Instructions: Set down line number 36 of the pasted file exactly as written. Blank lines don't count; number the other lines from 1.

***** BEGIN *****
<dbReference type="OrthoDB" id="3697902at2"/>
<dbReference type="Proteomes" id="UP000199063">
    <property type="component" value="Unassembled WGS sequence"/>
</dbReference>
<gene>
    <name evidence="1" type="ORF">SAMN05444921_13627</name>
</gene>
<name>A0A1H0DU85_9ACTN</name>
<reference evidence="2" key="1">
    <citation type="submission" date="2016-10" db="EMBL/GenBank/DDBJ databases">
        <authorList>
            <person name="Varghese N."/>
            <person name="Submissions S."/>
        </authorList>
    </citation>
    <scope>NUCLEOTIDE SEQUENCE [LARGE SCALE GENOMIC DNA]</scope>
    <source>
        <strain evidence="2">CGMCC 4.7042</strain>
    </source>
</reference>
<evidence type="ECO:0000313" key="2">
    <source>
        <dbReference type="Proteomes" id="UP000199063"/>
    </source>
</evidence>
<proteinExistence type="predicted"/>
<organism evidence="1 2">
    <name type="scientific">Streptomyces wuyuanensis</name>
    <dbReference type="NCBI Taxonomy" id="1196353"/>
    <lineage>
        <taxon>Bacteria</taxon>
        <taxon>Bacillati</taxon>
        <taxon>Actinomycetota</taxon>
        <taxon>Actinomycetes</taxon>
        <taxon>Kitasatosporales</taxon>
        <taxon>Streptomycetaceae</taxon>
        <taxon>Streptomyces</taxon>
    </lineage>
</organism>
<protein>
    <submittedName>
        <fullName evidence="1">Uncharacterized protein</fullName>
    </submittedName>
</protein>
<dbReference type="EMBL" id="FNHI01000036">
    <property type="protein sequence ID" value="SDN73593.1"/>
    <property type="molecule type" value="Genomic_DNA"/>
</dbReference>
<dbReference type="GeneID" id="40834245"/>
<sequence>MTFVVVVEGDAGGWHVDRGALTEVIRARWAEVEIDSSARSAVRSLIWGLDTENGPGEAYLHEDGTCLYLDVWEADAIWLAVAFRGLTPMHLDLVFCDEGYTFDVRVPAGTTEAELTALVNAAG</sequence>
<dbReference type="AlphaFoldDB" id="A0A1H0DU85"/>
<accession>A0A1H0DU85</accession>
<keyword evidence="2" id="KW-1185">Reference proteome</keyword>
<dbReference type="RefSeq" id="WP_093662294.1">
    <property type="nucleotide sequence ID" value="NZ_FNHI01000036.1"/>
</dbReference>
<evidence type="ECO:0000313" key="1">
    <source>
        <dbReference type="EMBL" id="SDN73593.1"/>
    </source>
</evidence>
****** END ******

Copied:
        <taxon>Streptomycetaceae</taxon>